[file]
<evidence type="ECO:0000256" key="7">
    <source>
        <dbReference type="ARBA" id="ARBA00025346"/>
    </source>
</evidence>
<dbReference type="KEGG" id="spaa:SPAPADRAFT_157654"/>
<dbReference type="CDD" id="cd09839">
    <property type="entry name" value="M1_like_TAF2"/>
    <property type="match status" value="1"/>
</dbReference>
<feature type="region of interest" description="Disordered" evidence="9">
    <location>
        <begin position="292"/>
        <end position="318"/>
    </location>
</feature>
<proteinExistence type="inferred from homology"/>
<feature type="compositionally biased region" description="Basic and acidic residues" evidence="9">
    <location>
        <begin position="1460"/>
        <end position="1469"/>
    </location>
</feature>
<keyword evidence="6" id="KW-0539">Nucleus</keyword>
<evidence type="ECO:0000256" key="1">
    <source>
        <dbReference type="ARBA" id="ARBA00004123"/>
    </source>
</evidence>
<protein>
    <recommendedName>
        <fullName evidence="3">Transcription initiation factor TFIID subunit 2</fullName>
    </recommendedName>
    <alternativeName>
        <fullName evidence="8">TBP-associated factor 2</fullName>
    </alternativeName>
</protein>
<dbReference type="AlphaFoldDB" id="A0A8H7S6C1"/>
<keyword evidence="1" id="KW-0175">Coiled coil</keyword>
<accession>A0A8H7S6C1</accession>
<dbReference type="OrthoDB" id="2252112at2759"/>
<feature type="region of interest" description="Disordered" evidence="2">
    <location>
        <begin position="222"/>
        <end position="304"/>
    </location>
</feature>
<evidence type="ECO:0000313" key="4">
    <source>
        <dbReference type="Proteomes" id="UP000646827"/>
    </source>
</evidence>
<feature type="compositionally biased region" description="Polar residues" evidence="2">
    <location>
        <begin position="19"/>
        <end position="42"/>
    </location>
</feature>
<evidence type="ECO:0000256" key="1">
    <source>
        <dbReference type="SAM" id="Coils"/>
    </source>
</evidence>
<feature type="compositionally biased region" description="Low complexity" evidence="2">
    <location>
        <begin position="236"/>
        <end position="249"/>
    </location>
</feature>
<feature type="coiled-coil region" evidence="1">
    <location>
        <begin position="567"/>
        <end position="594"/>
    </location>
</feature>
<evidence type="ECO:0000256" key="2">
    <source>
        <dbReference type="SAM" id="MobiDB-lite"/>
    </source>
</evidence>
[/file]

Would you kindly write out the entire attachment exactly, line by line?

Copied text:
<evidence type="ECO:0000256" key="7">
    <source>
        <dbReference type="ARBA" id="ARBA00025346"/>
    </source>
</evidence>
<dbReference type="KEGG" id="spaa:SPAPADRAFT_157654"/>
<dbReference type="CDD" id="cd09839">
    <property type="entry name" value="M1_like_TAF2"/>
    <property type="match status" value="1"/>
</dbReference>
<feature type="region of interest" description="Disordered" evidence="9">
    <location>
        <begin position="292"/>
        <end position="318"/>
    </location>
</feature>
<proteinExistence type="inferred from homology"/>
<feature type="compositionally biased region" description="Basic and acidic residues" evidence="9">
    <location>
        <begin position="1460"/>
        <end position="1469"/>
    </location>
</feature>
<keyword evidence="6" id="KW-0539">Nucleus</keyword>
<evidence type="ECO:0000256" key="1">
    <source>
        <dbReference type="ARBA" id="ARBA00004123"/>
    </source>
</evidence>
<protein>
    <recommendedName>
        <fullName evidence="3">Transcription initiation factor TFIID subunit 2</fullName>
    </recommendedName>
    <alternativeName>
        <fullName evidence="8">TBP-associated factor 2</fullName>
    </alternativeName>
</protein>
<dbReference type="AlphaFoldDB" id="A0A8H7S6C1"/>
<keyword evidence="1" id="KW-0175">Coiled coil</keyword>
<accession>A0A8H7S6C1</accession>
<dbReference type="OrthoDB" id="2252112at2759"/>
<feature type="region of interest" description="Disordered" evidence="2">
    <location>
        <begin position="222"/>
        <end position="304"/>
    </location>
</feature>
<evidence type="ECO:0000313" key="4">
    <source>
        <dbReference type="Proteomes" id="UP000646827"/>
    </source>
</evidence>
<feature type="compositionally biased region" description="Polar residues" evidence="2">
    <location>
        <begin position="19"/>
        <end position="42"/>
    </location>
</feature>
<evidence type="ECO:0000256" key="1">
    <source>
        <dbReference type="SAM" id="Coils"/>
    </source>
</evidence>
<feature type="compositionally biased region" description="Low complexity" evidence="2">
    <location>
        <begin position="236"/>
        <end position="249"/>
    </location>
</feature>
<feature type="coiled-coil region" evidence="1">
    <location>
        <begin position="567"/>
        <end position="594"/>
    </location>
</feature>
<evidence type="ECO:0000256" key="2">
    <source>
        <dbReference type="SAM" id="MobiDB-lite"/>
    </source>
</evidence>